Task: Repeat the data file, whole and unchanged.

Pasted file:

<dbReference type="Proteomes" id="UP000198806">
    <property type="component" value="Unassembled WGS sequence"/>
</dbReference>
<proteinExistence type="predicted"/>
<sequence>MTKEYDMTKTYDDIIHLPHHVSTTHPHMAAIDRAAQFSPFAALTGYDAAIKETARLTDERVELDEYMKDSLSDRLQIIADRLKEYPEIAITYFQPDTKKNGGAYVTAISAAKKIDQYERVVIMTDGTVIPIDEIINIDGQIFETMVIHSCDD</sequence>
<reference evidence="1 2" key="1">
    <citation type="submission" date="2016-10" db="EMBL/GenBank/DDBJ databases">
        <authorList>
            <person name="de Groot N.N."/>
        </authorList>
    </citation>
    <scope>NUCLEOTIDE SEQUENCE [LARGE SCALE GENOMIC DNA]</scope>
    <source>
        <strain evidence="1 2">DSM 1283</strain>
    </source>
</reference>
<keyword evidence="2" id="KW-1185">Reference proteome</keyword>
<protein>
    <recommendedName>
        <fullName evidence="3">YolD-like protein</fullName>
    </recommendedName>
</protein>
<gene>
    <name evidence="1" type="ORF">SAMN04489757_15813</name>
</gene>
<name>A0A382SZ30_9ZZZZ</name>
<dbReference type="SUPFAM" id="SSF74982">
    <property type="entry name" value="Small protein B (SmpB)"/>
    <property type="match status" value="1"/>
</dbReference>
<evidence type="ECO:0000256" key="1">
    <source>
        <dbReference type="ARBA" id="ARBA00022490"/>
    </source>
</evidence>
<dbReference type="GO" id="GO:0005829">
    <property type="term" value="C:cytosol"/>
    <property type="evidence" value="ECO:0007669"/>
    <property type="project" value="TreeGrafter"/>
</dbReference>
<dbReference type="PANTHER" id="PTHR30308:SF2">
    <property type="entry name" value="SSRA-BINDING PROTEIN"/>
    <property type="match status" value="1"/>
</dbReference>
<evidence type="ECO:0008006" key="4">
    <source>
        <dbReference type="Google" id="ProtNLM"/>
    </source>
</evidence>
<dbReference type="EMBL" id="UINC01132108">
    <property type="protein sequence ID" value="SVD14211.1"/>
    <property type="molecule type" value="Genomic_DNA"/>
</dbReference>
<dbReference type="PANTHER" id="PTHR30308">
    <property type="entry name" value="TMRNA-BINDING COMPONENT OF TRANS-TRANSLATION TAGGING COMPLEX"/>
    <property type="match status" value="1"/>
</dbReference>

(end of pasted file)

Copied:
<dbReference type="Proteomes" id="UP000198806">
    <property type="component" value="Unassembled WGS sequence"/>
</dbReference>
<proteinExistence type="predicted"/>
<sequence>MTKEYDMTKTYDDIIHLPHHVSTTHPHMAAIDRAAQFSPFAALTGYDAAIKETARLTDERVELDEYMKDSLSDRLQIIADRLKEYPEIAITYFQPDTKKNGGAYVTAISAAKKIDQYERVVIMTDGTVIPIDEIINIDGQIFETMVIHSCDD</sequence>
<reference evidence="1 2" key="1">
    <citation type="submission" date="2016-10" db="EMBL/GenBank/DDBJ databases">
        <authorList>
            <person name="de Groot N.N."/>
        </authorList>
    </citation>
    <scope>NUCLEOTIDE SEQUENCE [LARGE SCALE GENOMIC DNA]</scope>
    <source>
        <strain evidence="1 2">DSM 1283</strain>
    </source>
</reference>
<keyword evidence="2" id="KW-1185">Reference proteome</keyword>
<protein>
    <recommendedName>
        <fullName evidence="3">YolD-like protein</fullName>
    </recommendedName>
</protein>
<gene>
    <name evidence="1" type="ORF">SAMN04489757_15813</name>
</gene>
<name>A0A382SZ30_9ZZZZ</name>
<dbReference type="SUPFAM" id="SSF74982">
    <property type="entry name" value="Small protein B (SmpB)"/>
    <property type="match status" value="1"/>
</dbReference>
<evidence type="ECO:0000256" key="1">
    <source>
        <dbReference type="ARBA" id="ARBA00022490"/>
    </source>
</evidence>
<dbReference type="GO" id="GO:0005829">
    <property type="term" value="C:cytosol"/>
    <property type="evidence" value="ECO:0007669"/>
    <property type="project" value="TreeGrafter"/>
</dbReference>
<dbReference type="PANTHER" id="PTHR30308:SF2">
    <property type="entry name" value="SSRA-BINDING PROTEIN"/>
    <property type="match status" value="1"/>
</dbReference>
<evidence type="ECO:0008006" key="4">
    <source>
        <dbReference type="Google" id="ProtNLM"/>
    </source>
</evidence>
<dbReference type="EMBL" id="UINC01132108">
    <property type="protein sequence ID" value="SVD14211.1"/>
    <property type="molecule type" value="Genomic_DNA"/>
</dbReference>
<dbReference type="PANTHER" id="PTHR30308">
    <property type="entry name" value="TMRNA-BINDING COMPONENT OF TRANS-TRANSLATION TAGGING COMPLEX"/>
    <property type="match status" value="1"/>
</dbReference>